New Straits Times,
Bush Sticks to His Guns, But What Good Will it Do?
October 23, 2006
Malaysia - New Straits Times - Original
WHEN asked on ABC News on Wednesday what advice
he might have for his successor, President George W. Bush replied: "Stand
on principle." With October turning into one of the deadliest months for
US troops in Iraq, and with growing calls for a change of tack, the American
president did not pass up the opportunity to demonstrate that he is prepared to
stick to his guns. On the same program, he affirmed that he won't "cut and
At a Republican fundraiser the next day, Bush depicted the
Democrats as the "party of cut and run" because "they would have
our country quit in Iraq before the job is done" "We will
fight," he declared. "We will stay. We will win in Iraq." Bush
expressed similar sentiments in his weekly radio address on Saturday.
"There is one thing we will not do: We will not pull our troops off the
battlefield before the mission is complete." There was also the familiar
refrain that only changes in tactics were needed, not changes in strategy or
policy, to achieve the goal of "victory".
While there is no questioning Bush's dogged determination to
finish the job, it is questionable whether any change in tactics would turn
things around on the ground, since Iraq is nowhere near being the "free
nation that can govern itself, sustain itself, and defend itself" that Bush
has envisaged. It is unclear what new tactics could succeed in taming the
insurgency and stemming sectarian violence. The dead end that the U.S. finds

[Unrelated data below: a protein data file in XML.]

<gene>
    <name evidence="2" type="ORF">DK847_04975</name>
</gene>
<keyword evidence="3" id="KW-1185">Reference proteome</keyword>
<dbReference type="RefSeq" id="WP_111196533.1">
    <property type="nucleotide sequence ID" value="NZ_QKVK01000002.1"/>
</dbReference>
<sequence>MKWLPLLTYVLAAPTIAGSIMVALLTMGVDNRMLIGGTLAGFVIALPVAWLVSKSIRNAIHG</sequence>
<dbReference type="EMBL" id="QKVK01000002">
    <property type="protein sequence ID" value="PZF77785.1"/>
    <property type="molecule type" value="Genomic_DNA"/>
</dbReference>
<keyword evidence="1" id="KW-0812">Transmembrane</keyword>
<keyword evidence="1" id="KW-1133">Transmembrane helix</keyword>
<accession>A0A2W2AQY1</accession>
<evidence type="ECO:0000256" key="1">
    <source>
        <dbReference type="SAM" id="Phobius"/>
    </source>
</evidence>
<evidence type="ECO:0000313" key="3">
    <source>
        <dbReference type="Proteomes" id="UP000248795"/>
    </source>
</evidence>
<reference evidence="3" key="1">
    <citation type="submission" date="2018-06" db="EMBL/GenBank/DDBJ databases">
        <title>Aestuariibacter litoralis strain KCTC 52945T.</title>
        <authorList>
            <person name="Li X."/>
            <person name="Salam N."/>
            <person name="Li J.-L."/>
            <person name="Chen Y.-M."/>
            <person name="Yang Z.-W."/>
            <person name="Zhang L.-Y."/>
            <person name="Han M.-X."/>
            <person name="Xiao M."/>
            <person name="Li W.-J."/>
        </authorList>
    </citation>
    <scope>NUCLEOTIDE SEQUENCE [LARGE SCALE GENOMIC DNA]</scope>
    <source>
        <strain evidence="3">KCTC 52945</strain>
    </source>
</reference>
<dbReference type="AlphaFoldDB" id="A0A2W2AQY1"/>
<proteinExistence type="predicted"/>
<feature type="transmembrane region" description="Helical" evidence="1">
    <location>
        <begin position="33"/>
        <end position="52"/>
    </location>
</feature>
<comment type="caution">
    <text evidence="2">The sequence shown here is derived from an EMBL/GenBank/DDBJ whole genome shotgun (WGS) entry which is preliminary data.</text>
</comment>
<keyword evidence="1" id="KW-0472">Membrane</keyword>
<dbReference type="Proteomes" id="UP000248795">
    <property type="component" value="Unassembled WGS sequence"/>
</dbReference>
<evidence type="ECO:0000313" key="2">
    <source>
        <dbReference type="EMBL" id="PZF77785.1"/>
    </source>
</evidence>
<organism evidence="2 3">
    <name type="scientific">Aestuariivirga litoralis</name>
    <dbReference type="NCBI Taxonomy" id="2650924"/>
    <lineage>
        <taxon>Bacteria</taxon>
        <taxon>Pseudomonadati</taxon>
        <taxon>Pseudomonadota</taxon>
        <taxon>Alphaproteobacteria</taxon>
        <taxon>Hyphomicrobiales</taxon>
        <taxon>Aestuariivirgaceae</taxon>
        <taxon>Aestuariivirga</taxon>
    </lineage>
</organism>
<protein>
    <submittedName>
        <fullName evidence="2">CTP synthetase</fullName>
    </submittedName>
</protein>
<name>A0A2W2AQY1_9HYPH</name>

itself in suggests that regime change is not as easy as deposing a dictator and
then imposing democracy at the barrel of a gun. But America's dilemma also
proves that military occupation invariably provokes popular resistance. No new
military tactic or strategy, however slick and masterful, is capable of
reversing inevitable internal opposition to the foreign yoke. It's time to move
beyond tinkering with tactics and acknowledge the shortfalls of America's Iraq policy
and the inadequacies of the war on terror.
When the body count mounts in an expensive foreign war launched under
false pretenses and when the promise of victory proves illusory, it is to be
expected that American public opinion would turn hostile. It remains to be
seen, however, whether the American public will send a sufficiently strong
message to their elected representatives, so that they understand it is no
longer the time to talk tough, but rather to bring the boys home.
VIDEO FROM BRITAIN: MAHATHIR MOHAMMAD
ISLAM CHANNEL, BRITAIN: Excerpts from an interview with Former Malaysian Prime Minister, Mahathir Mohammad, August 23, 00:15:42, Via MEMRI
SAYS AMERICAN LEADERS MUCH TOO WARLIKE
"A lot of Americans do not like this war, but their leadership advocates war, as a solution - not only to major problems, even minor problems - we have to kill people. These are really war criminals. That is why we think that something has to be done against the United States."
Mahathir Mohammad, Former President of Malaysia